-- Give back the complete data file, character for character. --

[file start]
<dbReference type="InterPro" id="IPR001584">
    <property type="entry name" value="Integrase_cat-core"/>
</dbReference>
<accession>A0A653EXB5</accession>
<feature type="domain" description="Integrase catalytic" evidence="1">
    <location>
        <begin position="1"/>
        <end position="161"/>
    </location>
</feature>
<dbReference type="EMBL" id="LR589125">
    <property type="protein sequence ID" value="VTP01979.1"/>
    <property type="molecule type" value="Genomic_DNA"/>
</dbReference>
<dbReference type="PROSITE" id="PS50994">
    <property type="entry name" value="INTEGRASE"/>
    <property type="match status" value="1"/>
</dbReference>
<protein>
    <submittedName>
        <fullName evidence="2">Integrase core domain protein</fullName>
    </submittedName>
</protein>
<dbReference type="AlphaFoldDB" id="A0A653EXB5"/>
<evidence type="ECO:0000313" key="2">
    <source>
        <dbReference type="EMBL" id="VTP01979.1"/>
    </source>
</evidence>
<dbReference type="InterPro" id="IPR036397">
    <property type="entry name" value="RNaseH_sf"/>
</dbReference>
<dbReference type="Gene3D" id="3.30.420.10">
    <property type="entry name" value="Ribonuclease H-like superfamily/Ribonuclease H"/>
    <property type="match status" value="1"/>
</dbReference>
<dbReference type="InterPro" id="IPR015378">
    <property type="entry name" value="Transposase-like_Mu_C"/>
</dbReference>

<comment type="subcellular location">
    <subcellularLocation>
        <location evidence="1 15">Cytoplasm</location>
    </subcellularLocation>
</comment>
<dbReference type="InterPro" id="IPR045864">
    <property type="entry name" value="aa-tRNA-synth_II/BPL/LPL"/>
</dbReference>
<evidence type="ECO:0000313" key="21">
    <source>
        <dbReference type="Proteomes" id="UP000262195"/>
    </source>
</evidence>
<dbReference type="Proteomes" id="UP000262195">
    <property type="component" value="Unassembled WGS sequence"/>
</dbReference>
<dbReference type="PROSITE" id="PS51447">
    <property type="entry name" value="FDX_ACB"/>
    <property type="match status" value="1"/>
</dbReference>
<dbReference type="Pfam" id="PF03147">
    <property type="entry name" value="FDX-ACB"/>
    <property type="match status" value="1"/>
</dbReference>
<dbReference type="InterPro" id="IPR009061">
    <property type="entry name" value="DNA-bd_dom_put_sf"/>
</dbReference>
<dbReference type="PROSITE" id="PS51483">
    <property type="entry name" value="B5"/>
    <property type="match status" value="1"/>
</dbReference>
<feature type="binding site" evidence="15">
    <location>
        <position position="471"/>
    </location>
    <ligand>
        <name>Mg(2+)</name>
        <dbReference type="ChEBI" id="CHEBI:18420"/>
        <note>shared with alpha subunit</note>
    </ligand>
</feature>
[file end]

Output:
<dbReference type="InterPro" id="IPR001584">
    <property type="entry name" value="Integrase_cat-core"/>
</dbReference>
<accession>A0A653EXB5</accession>
<feature type="domain" description="Integrase catalytic" evidence="1">
    <location>
        <begin position="1"/>
        <end position="161"/>
    </location>
</feature>
<dbReference type="EMBL" id="LR589125">
    <property type="protein sequence ID" value="VTP01979.1"/>
    <property type="molecule type" value="Genomic_DNA"/>
</dbReference>
<dbReference type="PROSITE" id="PS50994">
    <property type="entry name" value="INTEGRASE"/>
    <property type="match status" value="1"/>
</dbReference>
<protein>
    <submittedName>
        <fullName evidence="2">Integrase core domain protein</fullName>
    </submittedName>
</protein>
<dbReference type="AlphaFoldDB" id="A0A653EXB5"/>
<evidence type="ECO:0000313" key="2">
    <source>
        <dbReference type="EMBL" id="VTP01979.1"/>
    </source>
</evidence>
<dbReference type="InterPro" id="IPR036397">
    <property type="entry name" value="RNaseH_sf"/>
</dbReference>
<dbReference type="Gene3D" id="3.30.420.10">
    <property type="entry name" value="Ribonuclease H-like superfamily/Ribonuclease H"/>
    <property type="match status" value="1"/>
</dbReference>
<dbReference type="InterPro" id="IPR015378">
    <property type="entry name" value="Transposase-like_Mu_C"/>
</dbReference>

<comment type="subcellular location">
    <subcellularLocation>
        <location evidence="1 15">Cytoplasm</location>
    </subcellularLocation>
</comment>
<dbReference type="InterPro" id="IPR045864">
    <property type="entry name" value="aa-tRNA-synth_II/BPL/LPL"/>
</dbReference>
<evidence type="ECO:0000313" key="21">
    <source>
        <dbReference type="Proteomes" id="UP000262195"/>
    </source>
</evidence>
<dbReference type="Proteomes" id="UP000262195">
    <property type="component" value="Unassembled WGS sequence"/>
</dbReference>
<dbReference type="PROSITE" id="PS51447">
    <property type="entry name" value="FDX_ACB"/>
    <property type="match status" value="1"/>
</dbReference>
<dbReference type="Pfam" id="PF03147">
    <property type="entry name" value="FDX-ACB"/>
    <property type="match status" value="1"/>
</dbReference>
<dbReference type="InterPro" id="IPR009061">
    <property type="entry name" value="DNA-bd_dom_put_sf"/>
</dbReference>
<dbReference type="PROSITE" id="PS51483">
    <property type="entry name" value="B5"/>
    <property type="match status" value="1"/>
</dbReference>
<feature type="binding site" evidence="15">
    <location>
        <position position="471"/>
    </location>
    <ligand>
        <name>Mg(2+)</name>
        <dbReference type="ChEBI" id="CHEBI:18420"/>
        <note>shared with alpha subunit</note>
    </ligand>
</feature>